@shanevanj has been very helpful in lots of other threads but seeing that he has now retracted most of his well-meant posts is a statement in itself.


I agree with @ScruffR. Please remain mindful of the fact that the folks chiming in to help here are doing so purely out of goodwill. Let’s not forget the humans behind the keyboards.


If I were concerned about the values from a sensor not being correct, I would think about some simple sensor calibration. In other words, take another I/O and use it to switch on something that influences the sensor in some known way. Read the sensor to see if the “calibrated” value shows up. If so, then turn off the calibration and take your regular measurements.

Depending upon the sensor and what it is sensing, you might be able to determine if the sensor is working correctly by virtue of a known pattern of outputs from the sensor. For example, a critical sensor in modern electronic fuel injection systems in automobiles is the heated O2 (HO2 aka Lambda) sensor. This sensor measures whether the mixture that was burned in the last cylinder firing was rich or lean of the stoichiometric ratio. Since firing of the fuel in each cylinder is cyclical, the sensor outputs pulses. The height of the “resting” state of the sensor (between pulses from engine firing) can be used to determine if the sensor is operating correctly.

If calibrating the sensor between readings is not practical, perhaps redundant sensors is the answer. This may be expensive, depending upon the cost of the sensors, but it may be cheaper than the consequences of trusting a sensor that malfunctions.

I’m not sure calibrating will work, but thanks for reply.

Here is the thought experiment. Suppose I’m flying multiengine R/C planes and I need to know how much fuel I have left.

Right now, with my mock up, and no pressure transducer connected, my LCD alternates “1/4 tank” and “reserve.”

But that is due to float. The transducer isn’t connected.

If this were an actual thing I were to implement, my flight time guess would be better. Because I can’t solve this problem… in the way I want to solve it.

Which is only analog sensors, only boards, on my desk.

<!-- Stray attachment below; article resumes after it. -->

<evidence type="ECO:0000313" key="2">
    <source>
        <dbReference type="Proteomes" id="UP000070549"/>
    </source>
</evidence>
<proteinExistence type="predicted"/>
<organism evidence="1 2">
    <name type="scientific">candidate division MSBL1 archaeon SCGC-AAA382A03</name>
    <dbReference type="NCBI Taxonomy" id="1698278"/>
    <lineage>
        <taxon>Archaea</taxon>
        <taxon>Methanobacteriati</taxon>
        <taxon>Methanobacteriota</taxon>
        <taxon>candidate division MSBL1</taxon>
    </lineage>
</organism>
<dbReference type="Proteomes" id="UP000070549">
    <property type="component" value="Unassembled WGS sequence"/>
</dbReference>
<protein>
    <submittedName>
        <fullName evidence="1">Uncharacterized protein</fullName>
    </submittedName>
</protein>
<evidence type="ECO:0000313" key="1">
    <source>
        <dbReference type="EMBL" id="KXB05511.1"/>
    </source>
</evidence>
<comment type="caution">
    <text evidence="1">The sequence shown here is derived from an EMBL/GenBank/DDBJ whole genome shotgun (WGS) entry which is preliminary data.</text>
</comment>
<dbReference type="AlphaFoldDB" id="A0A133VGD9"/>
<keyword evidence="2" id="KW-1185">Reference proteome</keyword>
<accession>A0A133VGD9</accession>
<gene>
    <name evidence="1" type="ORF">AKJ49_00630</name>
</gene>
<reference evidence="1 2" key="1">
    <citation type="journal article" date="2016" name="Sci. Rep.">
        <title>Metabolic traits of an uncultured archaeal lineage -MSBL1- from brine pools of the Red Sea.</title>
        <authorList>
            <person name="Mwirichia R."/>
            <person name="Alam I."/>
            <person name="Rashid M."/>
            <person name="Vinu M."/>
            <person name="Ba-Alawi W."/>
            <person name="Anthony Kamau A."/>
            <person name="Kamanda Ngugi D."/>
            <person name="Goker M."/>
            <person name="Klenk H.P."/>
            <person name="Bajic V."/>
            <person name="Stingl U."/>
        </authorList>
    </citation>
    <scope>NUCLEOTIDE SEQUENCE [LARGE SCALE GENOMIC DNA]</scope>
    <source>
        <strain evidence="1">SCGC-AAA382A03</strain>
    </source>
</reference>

Because the ultimate goal is not build a reader for a pressure transducer, but to build a reader class for any analog sensor I connect.

@dkkelso, doing a little research on the interweb, there is no single technique for detecting an open or float condition between an analog sensor and the ADC input of the processor. It is very dependent on the sensor characteristics. A common approach is to discharge then pre-charge the ADC input capacitance to gauge if the input is being driven by the sensor or is floating. Using the built-in pull-up/down resistors with values of 40-50K ohms, this can work if the sensor has a larger output impedance but not so well when it is below 100K ohms. Can you share the model of pressure transducer you are using? Is it connected directly to the ADC input or through some conditioning circuit?

Hi. Thanks for the response.

I’m working on an abstract class that will take any sensor. The pressure transducer is just one example.

I don’t like having to write code over and over again, when I can just write it once.

So the transducer is an example. I have 25 more.

I don’t want to have to write code 26 times x n variations when I can just plug and play.

The common method you describe is what I showed from Stack, I believe.

But readAnalog on particle since like 0.53 doesn’t allow pull up or down, and I don’t believe can be overridden.

What I’m getting at is that I’m not certain that the common way is even possible using off the shelf particle firmware.